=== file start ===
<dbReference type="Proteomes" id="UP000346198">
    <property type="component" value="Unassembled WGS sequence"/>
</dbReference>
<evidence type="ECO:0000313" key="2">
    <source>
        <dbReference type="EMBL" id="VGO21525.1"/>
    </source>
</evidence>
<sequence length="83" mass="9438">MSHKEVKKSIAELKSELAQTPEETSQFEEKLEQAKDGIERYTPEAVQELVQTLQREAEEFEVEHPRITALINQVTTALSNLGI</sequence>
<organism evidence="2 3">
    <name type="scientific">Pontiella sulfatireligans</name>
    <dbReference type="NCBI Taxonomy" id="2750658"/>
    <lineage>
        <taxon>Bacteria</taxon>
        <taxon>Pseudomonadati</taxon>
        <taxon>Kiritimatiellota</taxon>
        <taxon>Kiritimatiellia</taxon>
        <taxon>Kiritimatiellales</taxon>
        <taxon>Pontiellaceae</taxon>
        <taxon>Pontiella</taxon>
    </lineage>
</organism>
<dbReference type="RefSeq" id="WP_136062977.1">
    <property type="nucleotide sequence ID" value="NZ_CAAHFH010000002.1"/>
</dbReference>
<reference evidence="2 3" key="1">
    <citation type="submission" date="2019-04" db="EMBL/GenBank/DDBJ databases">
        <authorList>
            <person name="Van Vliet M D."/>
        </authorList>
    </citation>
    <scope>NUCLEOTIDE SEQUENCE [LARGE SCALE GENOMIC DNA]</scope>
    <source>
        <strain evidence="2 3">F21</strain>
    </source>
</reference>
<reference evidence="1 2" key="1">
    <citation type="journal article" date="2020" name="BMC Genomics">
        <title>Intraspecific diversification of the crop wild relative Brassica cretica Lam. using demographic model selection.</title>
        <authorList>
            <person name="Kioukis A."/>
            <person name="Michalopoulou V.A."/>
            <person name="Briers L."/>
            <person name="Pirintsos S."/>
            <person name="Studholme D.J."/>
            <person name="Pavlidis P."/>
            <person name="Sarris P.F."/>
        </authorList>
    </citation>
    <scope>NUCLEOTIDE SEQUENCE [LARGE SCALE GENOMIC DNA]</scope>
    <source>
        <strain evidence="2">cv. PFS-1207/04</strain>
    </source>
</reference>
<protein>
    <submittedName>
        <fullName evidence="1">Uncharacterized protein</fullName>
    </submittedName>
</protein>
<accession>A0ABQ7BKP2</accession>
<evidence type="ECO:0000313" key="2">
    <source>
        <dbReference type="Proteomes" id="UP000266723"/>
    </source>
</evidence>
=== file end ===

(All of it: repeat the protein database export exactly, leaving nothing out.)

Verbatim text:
<dbReference type="Proteomes" id="UP000346198">
    <property type="component" value="Unassembled WGS sequence"/>
</dbReference>
<evidence type="ECO:0000313" key="2">
    <source>
        <dbReference type="EMBL" id="VGO21525.1"/>
    </source>
</evidence>
<sequence length="83" mass="9438">MSHKEVKKSIAELKSELAQTPEETSQFEEKLEQAKDGIERYTPEAVQELVQTLQREAEEFEVEHPRITALINQVTTALSNLGI</sequence>
<organism evidence="2 3">
    <name type="scientific">Pontiella sulfatireligans</name>
    <dbReference type="NCBI Taxonomy" id="2750658"/>
    <lineage>
        <taxon>Bacteria</taxon>
        <taxon>Pseudomonadati</taxon>
        <taxon>Kiritimatiellota</taxon>
        <taxon>Kiritimatiellia</taxon>
        <taxon>Kiritimatiellales</taxon>
        <taxon>Pontiellaceae</taxon>
        <taxon>Pontiella</taxon>
    </lineage>
</organism>
<dbReference type="RefSeq" id="WP_136062977.1">
    <property type="nucleotide sequence ID" value="NZ_CAAHFH010000002.1"/>
</dbReference>
<reference evidence="2 3" key="1">
    <citation type="submission" date="2019-04" db="EMBL/GenBank/DDBJ databases">
        <authorList>
            <person name="Van Vliet M D."/>
        </authorList>
    </citation>
    <scope>NUCLEOTIDE SEQUENCE [LARGE SCALE GENOMIC DNA]</scope>
    <source>
        <strain evidence="2 3">F21</strain>
    </source>
</reference>
<reference evidence="1 2" key="1">
    <citation type="journal article" date="2020" name="BMC Genomics">
        <title>Intraspecific diversification of the crop wild relative Brassica cretica Lam. using demographic model selection.</title>
        <authorList>
            <person name="Kioukis A."/>
            <person name="Michalopoulou V.A."/>
            <person name="Briers L."/>
            <person name="Pirintsos S."/>
            <person name="Studholme D.J."/>
            <person name="Pavlidis P."/>
            <person name="Sarris P.F."/>
        </authorList>
    </citation>
    <scope>NUCLEOTIDE SEQUENCE [LARGE SCALE GENOMIC DNA]</scope>
    <source>
        <strain evidence="2">cv. PFS-1207/04</strain>
    </source>
</reference>
<protein>
    <submittedName>
        <fullName evidence="1">Uncharacterized protein</fullName>
    </submittedName>
</protein>
<accession>A0ABQ7BKP2</accession>
<evidence type="ECO:0000313" key="2">
    <source>
        <dbReference type="Proteomes" id="UP000266723"/>
    </source>
</evidence>